I would like to contribute to this. In Tamil Nadu, it is common for girls to get married to their maternal uncles. Infact it is considered shubh. This totally taboo all over North India and large part of Eastern India.
    Didn't I tell you that India is a country of diversities?
     
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  5. soumya234

    soumya234 Platinum IL'ite

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    Hi Satchi never knew Ganesha had 2 wives.Interesting:).I don't know much about North/South beliefs but I heard a interesting thing @ Hanuman. In Thai Ramayan, Hanuman has a lot of girlfriends:rotfland falls in love too:)
     
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  6. Shanvy

    Shanvy IL Hall of Fame

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    satchi,

    this should go to the general discussions...let us hope helen moves it..

    coming to the kumkum, even in tn, there are different sects that think differently..to be precise i have heard Tb say it is very auspiscious,(kalyanam/good news) while others feel it is bad.

    I am told that the breaking of mirror is bad luck, while i also remember one lady who used to work (tribal) say it was luck..

    it is more like the story of the cat in the sack i suppose.

    And mahabharatha,ramayan and other mythological stories have different variations in different region, and i assume it could be because it was orally told and many details got added and subtracted in the process.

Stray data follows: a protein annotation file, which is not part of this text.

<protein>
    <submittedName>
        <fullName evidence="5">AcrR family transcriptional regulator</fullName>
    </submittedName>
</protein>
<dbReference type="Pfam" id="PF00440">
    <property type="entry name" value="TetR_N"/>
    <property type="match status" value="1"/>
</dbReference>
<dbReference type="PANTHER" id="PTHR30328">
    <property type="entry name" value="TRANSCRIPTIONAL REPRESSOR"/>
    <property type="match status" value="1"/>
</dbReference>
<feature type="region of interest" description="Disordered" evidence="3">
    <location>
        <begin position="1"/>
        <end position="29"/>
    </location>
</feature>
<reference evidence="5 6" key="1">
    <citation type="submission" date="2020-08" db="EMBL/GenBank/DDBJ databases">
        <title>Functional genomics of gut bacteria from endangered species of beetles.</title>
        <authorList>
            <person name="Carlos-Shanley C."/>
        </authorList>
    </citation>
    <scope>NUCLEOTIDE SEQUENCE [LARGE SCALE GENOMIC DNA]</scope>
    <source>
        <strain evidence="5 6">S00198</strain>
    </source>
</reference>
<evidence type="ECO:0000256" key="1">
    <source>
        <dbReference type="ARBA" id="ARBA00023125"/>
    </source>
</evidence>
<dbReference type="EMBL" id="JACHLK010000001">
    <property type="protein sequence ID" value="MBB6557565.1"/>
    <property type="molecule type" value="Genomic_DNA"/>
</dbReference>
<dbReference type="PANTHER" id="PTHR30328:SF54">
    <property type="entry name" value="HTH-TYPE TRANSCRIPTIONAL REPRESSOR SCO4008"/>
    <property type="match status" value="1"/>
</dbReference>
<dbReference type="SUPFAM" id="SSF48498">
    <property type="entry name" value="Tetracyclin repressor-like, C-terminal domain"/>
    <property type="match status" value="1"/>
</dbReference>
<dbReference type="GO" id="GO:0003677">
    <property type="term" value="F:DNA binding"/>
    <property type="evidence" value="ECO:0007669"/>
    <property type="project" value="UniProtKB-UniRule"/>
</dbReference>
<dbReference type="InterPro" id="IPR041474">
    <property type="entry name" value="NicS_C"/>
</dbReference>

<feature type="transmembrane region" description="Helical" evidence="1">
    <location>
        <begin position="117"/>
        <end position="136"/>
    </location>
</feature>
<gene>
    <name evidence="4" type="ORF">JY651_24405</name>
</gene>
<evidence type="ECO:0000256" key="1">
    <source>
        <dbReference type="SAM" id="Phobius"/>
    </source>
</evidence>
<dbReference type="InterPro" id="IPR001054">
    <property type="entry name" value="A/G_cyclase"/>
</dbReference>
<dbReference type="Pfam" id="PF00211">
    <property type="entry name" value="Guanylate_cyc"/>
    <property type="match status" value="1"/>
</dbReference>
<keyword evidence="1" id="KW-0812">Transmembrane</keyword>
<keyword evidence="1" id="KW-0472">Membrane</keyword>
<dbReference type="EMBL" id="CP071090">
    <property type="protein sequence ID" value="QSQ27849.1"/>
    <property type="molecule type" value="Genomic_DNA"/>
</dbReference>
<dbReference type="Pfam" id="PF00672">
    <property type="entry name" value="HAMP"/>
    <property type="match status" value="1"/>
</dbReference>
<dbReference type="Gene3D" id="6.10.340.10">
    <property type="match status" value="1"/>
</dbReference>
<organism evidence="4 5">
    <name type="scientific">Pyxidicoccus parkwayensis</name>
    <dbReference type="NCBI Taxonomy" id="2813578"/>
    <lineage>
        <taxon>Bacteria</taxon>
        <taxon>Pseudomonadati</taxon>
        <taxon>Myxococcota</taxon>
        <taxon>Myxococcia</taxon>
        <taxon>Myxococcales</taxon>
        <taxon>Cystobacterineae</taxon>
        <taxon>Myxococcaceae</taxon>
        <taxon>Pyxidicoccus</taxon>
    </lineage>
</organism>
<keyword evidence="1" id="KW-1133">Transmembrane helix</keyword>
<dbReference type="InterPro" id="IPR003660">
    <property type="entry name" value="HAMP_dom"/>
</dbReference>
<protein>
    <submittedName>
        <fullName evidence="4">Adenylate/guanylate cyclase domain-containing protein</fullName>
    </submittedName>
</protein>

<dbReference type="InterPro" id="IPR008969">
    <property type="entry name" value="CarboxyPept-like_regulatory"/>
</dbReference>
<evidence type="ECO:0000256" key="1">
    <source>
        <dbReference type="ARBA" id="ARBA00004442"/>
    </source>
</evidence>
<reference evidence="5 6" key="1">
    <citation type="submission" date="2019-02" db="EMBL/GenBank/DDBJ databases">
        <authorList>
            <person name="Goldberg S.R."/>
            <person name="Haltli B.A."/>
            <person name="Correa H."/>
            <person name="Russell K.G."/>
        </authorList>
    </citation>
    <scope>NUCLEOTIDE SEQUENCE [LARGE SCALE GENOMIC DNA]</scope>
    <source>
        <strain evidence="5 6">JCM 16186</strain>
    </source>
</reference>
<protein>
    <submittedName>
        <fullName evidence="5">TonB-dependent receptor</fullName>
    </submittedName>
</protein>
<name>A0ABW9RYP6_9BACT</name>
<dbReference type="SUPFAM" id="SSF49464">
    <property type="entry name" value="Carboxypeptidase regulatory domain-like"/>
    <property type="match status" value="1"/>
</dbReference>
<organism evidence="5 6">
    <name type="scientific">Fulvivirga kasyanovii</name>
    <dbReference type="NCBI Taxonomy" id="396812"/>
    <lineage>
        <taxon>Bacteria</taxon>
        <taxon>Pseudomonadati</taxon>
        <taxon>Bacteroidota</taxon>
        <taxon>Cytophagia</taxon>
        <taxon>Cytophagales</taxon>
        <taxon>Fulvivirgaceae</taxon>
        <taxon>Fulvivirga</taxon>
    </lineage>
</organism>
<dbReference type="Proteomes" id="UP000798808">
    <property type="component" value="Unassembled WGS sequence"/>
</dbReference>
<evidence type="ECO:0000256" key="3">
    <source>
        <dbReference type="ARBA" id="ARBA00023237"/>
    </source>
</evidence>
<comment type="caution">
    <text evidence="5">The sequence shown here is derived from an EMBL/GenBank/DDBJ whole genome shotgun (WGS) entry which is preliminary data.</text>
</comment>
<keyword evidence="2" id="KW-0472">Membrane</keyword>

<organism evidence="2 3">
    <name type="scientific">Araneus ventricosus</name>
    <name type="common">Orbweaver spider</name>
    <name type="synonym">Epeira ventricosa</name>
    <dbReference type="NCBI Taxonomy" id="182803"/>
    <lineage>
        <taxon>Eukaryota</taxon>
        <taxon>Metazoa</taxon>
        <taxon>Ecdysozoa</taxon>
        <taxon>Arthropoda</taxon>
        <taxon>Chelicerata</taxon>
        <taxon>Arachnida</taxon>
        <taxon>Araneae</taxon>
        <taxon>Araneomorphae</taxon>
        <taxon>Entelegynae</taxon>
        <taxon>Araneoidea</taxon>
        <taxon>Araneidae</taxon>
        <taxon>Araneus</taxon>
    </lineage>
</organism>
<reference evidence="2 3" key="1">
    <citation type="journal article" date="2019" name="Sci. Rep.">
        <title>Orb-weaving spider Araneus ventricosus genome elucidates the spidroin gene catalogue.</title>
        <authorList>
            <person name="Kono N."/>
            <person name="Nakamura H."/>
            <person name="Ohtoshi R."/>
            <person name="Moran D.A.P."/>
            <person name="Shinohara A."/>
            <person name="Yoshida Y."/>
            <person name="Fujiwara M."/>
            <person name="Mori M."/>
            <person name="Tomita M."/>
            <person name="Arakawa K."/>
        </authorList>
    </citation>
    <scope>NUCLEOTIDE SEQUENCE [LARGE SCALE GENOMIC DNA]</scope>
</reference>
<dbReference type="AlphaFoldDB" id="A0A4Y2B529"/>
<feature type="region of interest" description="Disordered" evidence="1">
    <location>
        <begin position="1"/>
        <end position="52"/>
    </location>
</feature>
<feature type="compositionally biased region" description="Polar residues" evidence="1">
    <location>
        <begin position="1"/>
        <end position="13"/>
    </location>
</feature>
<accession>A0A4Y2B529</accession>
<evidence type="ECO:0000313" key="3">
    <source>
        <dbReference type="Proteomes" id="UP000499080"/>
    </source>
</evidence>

Even in south, the banana is considered a bride and peepul is the bridegroom??
    .
     
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  7. satchitananda

    satchitananda Moderator Staff Member IL Hall of Fame

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    Hi Bandana,

    that is really interesting to know. Bengali customs also sound very interesting. I find them interesting because this is one place where female deities are given so much importance and respect. :)
     
  8. satchitananda

    satchitananda Moderator Staff Member IL Hall of Fame

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    Yes, Mridula, that is what makes India so interesting. Is marriage within the close family totally taboo in North India?
     
  9. satchitananda

    satchitananda Moderator Staff Member IL Hall of Fame

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    Soumya,

    just in lighter vein, I had heard a joke saying Lord Ganesha who was single in the South was travelling to Mumbai on the Dadar-Chennai express. He was pretty impressed with the beauty of Maharashtrian women and so he got himself two wives. But yes, I do wonder how there are so many versions of the same mythological and religious figures, like Shanvy says, sometimes within the same region.
     
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  10. satchitananda

    satchitananda Moderator Staff Member IL Hall of Fame

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    Hi Shanvy,

    The bit about the mirror is news to me. I had always thought a cracked mirror was an ill omen. Well, this bears out the statement - Indian culture is a very diverse one and one lifetime is barely enough to figure out the various beliefs that make the rounds of the country.